I found your interpretation very interesting and also somewhat different from my own. I did not interpret the poem to mean that he was becoming dissatisfied with the socks. "Like explorers in the jungle who hand over rare green deer to spit and eat it with remorse, I stretched out my feet and pulled on the magnificent socks and then my shoes." does not, in my opinion, mean that he is afraid of destroying these beloved socks, but rather that they are so beautiful, like a rare animal is beloved to an explorer, that it is a tragedy to use them for his own "selfish" needs. i.e. keeping warm in the winter or in the example of the explorer, eating them to keep from starving. I think that he comes to the conclusion by the end that the socks are "twice beautiful" meaning that they are both aesthetically pleasing, as well as functional, and that makes them all the better.

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Tyler Woods
05/07/2013 7:32am

"Ode to My Socks"


T:referring to her socks as being beautiful as her ode.

P: she was given knew socks that had been hand knitted, they were as soft as rabbits.
she put them on as if they were cases, made with threats of twilight and goatskin
“violent” her feet were two fish, two sharks. color of the sea, one golden thread
two blackbirds, two cannons. feet were honored by the heavenly socks
The socks were handsome and her feet seemed unacceptable like fireman unworthy of a fire of glowing socks.

Tempted to save them somewhere like where schoolboys would keep fireflies, as men collected sacred books/letters. Resisted impulse to put them in a cage and give them bird food like explorers in the jungle hand over very rare deer to eat with remorse
she put on the magnificent socks and then shoes.

theres a moral to the ode that beauty is twice beauty and what’s good is doube good and its in a matter of two socks made of wool in the winter time.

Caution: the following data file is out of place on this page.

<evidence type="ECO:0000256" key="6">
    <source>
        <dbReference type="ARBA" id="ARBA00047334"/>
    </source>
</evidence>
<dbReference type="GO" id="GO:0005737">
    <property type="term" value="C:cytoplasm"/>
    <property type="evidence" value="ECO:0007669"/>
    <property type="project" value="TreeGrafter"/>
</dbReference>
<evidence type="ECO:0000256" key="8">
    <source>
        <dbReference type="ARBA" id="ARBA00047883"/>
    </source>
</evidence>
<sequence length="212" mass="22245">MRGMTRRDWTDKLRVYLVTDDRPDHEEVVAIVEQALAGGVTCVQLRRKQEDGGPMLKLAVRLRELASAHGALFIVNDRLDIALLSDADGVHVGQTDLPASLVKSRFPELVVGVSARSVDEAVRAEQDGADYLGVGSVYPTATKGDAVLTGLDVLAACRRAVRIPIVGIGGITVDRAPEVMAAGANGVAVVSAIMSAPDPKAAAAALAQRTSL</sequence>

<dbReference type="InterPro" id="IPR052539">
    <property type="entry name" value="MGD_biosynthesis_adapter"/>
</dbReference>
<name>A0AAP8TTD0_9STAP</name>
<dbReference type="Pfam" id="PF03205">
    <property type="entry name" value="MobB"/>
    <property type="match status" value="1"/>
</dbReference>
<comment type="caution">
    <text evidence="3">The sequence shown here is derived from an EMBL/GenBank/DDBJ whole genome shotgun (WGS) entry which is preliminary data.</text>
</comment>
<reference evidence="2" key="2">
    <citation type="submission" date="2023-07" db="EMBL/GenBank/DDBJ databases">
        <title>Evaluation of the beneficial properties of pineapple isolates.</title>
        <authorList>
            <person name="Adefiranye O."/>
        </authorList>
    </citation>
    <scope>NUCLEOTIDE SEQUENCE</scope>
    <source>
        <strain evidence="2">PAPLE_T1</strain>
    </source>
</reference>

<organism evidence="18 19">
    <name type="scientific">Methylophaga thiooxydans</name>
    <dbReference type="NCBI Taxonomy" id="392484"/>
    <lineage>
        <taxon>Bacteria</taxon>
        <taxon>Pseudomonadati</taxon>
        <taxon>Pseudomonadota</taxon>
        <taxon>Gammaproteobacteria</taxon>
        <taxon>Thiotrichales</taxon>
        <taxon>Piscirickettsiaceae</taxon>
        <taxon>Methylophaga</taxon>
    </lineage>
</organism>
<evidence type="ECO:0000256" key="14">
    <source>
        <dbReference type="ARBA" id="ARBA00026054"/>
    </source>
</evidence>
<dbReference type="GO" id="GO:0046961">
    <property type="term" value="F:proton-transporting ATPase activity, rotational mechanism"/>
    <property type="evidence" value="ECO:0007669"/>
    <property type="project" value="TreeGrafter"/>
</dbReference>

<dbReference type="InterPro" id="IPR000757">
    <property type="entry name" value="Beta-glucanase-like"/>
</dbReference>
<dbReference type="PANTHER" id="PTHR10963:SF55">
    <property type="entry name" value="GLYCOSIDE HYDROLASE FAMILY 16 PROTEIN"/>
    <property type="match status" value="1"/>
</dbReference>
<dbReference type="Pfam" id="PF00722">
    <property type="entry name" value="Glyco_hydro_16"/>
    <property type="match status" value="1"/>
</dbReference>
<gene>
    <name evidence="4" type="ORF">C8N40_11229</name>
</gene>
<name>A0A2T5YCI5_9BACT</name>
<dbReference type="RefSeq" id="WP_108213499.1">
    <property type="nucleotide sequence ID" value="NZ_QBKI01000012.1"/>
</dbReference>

C: imagery: her slipping her feet into the socks, imagining her feet as fish and sharks
mood: joyful and happy about this pair of socks
simile : “keep fireflies, as learned men collect sacre texts”, like explorers in the jungle, “ two socks as soft as rabbits”
metaphor: “ with her sheepherders hands”, “my feet were two fish made of wool, two long sharks sea blue, shot through by one golden thread”,” two immense blackbirds, two cannons”

A: loving because she loves the new socks and doesn’t want anything to happen to them.

S: on almost every other line she talks about a different reasoning to the socks.

T: the ode represents why she loves the socks

T: it’s saying/ representing how much she likes the socks that her friend has made and given her. how much she truly adores them

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Tyler Woods
05/07/2013 7:38am

"Ode to My Socks

I felt that Ode to My Socks was a great poem by Pablo Neruda. He used many literary devices and it gave the poem a since of live spirit. He used similes such as "two socks as soft as rabbits.". Also he used personification such as "I resisted the mad impulse to put them
in a golden cage and each day give them
birdseed and pieces of pink melon.". This was sort of humorous to me because I looked at this as imagery too. Watching him "trying" to feed his socks while they are trapped up in a cage. I found this poem very interesting.

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Sam Wade
05/07/2013 7:56pm

I thought the poem was very interesting too . When he added in the personififcation about his feet being looked up in a cage and feed birdseeds, I felt that made the poem more interesting and humorous , which in turn made the poem more appealing to the reader. I also agree that the devices that the poet used made the poem have a live and humorous spirit.

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Sam Wade
05/07/2013 7:51pm

To me, "Ode to My Socks" by Pablo Neruda was a very Interesting poem. The poem was easy to interpret and the thoughts of the poet were easy to understand. He used many Literary techniques to make the poem interesting and appealing to the reader. One technique he used was metaphors as in the line " Two long Sharks" , in this line he is comparing his own feet to the size of two sharks. To me, this adds a sense of humor to the poem. Another technique he used was personification. In this line from the poem "They were so handsome for the first time my feet seemed to me unacceptable like two decrepit firemen", he gives his feet human qualities such as being handsome and like firemen. This also adds a sense of humor to the poem and makes it more interesting.








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Braden Weber
05/08/2013 6:49pm

Pablo Neruda uses similes in “Ode to My Socks” to show that two socks can be labeled as one beautiful pair. The socks in this poem symbolize life's beauties and how they often come in pairs. He uses his first simile, “two socks as soft as rabbits.” to describe the soft socks that were given to him. He later emphasizes with another simile that the socks were “like two decrepit firemen,/ firemen unworthy of that woven fire,” This is where Neruda starts twisting the poem and the beauty of socks is actually referencing the beauty of two things that are unlikely to be beautiful.